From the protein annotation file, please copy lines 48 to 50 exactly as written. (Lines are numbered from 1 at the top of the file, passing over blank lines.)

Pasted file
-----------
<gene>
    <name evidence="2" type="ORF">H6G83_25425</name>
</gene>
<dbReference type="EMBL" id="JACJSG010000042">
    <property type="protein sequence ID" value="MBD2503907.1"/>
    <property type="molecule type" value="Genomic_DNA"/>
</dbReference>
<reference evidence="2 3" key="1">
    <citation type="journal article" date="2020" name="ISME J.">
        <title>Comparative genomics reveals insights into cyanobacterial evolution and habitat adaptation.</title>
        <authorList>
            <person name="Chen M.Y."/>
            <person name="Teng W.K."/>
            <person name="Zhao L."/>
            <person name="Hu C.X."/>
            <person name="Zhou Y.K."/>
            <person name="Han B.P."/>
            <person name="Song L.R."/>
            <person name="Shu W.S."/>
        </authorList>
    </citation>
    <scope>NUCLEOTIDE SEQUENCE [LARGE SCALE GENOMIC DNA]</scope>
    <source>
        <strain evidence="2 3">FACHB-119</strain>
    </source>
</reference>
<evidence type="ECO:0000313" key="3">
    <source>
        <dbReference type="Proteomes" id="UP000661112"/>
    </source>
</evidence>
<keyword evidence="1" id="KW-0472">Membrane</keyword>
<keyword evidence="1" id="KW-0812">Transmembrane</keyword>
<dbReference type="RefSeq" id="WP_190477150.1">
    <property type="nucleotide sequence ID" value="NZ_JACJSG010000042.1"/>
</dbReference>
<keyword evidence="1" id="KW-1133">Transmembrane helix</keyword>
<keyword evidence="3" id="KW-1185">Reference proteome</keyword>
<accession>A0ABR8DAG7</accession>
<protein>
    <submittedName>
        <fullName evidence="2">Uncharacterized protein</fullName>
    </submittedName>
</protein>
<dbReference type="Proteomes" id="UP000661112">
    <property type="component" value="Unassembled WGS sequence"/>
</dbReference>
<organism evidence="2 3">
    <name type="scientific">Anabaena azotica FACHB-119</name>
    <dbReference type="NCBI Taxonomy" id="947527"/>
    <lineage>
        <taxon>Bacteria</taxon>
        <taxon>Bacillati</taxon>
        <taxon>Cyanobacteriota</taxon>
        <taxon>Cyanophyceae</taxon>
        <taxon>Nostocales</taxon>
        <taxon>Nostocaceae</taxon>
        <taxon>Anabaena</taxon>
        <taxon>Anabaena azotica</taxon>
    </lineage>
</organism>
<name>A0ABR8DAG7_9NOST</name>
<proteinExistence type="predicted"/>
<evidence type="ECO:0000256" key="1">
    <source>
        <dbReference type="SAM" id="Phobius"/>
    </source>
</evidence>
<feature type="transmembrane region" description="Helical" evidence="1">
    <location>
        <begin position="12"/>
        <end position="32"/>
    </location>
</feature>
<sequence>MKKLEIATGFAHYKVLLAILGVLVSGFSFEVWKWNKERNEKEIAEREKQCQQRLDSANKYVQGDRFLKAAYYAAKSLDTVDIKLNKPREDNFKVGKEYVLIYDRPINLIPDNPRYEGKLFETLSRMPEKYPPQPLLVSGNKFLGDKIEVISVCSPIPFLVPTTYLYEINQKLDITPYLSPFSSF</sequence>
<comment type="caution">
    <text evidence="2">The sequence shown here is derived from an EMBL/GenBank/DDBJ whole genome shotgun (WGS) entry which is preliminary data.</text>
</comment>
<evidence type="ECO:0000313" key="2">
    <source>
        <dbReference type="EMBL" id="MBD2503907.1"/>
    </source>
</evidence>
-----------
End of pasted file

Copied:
<organism evidence="2 3">
    <name type="scientific">Anabaena azotica FACHB-119</name>
    <dbReference type="NCBI Taxonomy" id="947527"/>